CEF Course Helps Develop Just-in-Time Skills in Modeling Methodology
Our recent course on Macroeconomic Modeling for Open Economies 2 addressed dynamic stochastic general equilibrium (DSGE) models and their use in impact analysis. The course looked into the complexities of DSGE models, such as non-linearities and the optimal policy mix, and built on the skills and methods addressed in the first part of the course in 2021. We were happy to talk to Ms. Marija Drenkovska about her experience and personal learning takeaways from these two online courses. Ms. Drenkovska attended both courses and found the content very relevant to her work at Banka Slovenije, where she is involved in developing and implementing macroprudential policy measures and assessing their transmission and impact on the economy.
Where do you work and what motivated you to join the course on Macroeconomic Modeling for Open Economies?
I work in the financial stability and macroprudential policy department at Banka Slovenije. In my experience, working at a smaller national bank with limited resources meant rising up to the necessity of becoming an “expert” in different fields. And for economists, who are set up for life-long learning and fully welcome such a role, that experience is more of a blessing than a curse. That is why courses like Macroeconomic Modeling for Open Economies offered by the CEF are an invaluable source of knowledge and hands-on training for economists coming from central banks and other institutions that seek to nurture and deepen their expertise.
This course was an intensive training of technical skills that are required to develop and use a simple DSGE model of a national economy. Which new insights or ideas did you gain by participating in this course and how do you anticipate using them in your practice?
As someone with quite limited formal training in DSGE models, I found both courses, Macroeconomic Modeling for Open Economies 1 and 2, to be quite an intensive but highly rewarding experience. The first course provided me with the skills and understanding to derive and build my very first small NK DSGE model, while the consequent course expanded my understanding of the mechanics behind expanded and specialized DSGE models. The latter is especially important for my department where we are expected to create, calibrate and implement macroprudential instruments, and later also evaluate their effects on the financial system and the real economy.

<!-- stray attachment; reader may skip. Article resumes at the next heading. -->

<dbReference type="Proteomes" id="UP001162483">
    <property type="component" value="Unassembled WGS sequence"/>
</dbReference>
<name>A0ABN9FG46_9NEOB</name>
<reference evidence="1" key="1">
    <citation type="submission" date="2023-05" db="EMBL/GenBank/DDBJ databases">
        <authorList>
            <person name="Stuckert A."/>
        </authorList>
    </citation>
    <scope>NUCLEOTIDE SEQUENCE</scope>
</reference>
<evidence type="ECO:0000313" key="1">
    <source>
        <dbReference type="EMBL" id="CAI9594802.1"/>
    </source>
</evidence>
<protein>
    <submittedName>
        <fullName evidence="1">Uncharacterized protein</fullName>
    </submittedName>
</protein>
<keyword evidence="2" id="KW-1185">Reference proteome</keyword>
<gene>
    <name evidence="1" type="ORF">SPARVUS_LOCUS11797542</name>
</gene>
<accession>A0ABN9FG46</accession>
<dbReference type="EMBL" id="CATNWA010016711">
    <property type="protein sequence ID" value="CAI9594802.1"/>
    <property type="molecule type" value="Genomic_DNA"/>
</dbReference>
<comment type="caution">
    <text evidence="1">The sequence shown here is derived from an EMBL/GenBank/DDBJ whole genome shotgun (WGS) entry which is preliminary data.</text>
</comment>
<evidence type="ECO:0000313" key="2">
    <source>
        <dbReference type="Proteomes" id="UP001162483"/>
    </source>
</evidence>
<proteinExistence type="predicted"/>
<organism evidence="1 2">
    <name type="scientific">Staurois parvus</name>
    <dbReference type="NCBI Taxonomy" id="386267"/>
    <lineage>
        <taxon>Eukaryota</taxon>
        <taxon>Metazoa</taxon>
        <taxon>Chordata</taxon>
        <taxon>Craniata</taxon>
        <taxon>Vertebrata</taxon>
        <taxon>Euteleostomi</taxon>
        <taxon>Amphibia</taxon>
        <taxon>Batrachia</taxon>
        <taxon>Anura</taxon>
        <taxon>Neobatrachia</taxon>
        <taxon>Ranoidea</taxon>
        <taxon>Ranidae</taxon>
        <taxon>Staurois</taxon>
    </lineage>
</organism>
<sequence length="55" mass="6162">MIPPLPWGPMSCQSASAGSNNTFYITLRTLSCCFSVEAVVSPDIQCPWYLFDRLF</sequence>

Such results and learning outcomes would not have been possible without the dedication, professionalism, and generosity of our lecturer, Michel Juillard, whose lectures were well thought-out and even more skillfully executed.
Certainly, all that would not have been possible without the well organized and professional CEF staff, who did an amazing job in making our journey through the challenging and intensive training smoother with their clear communication, timely coordination, and presence and availability.
How did you find the unit dedicated to example sessions that supplemented the training? Did you find learning from other countries’ examples of macroeconomic models valuable?
The value of the example sessions depends on several aspects. Firstly, the benefit depends on the nature of the materials covered and the training curriculum. Secondly, and perhaps more importantly, their value is highly dependent on to which degree the example sessions are related to the course material and the practical component that they offer. For example, a session that provides also a hands-on sample code and focuses on the practical challenges that were faced and solved at the lecturer’s institution may powerfully supplement the core training. On the other hand, for trainings that aim to deliver a challenging or a wider curriculum (as is usually the case with introductory courses), perhaps securing an additional day to cover the core training program might be more beneficial for the participants than an extra example session.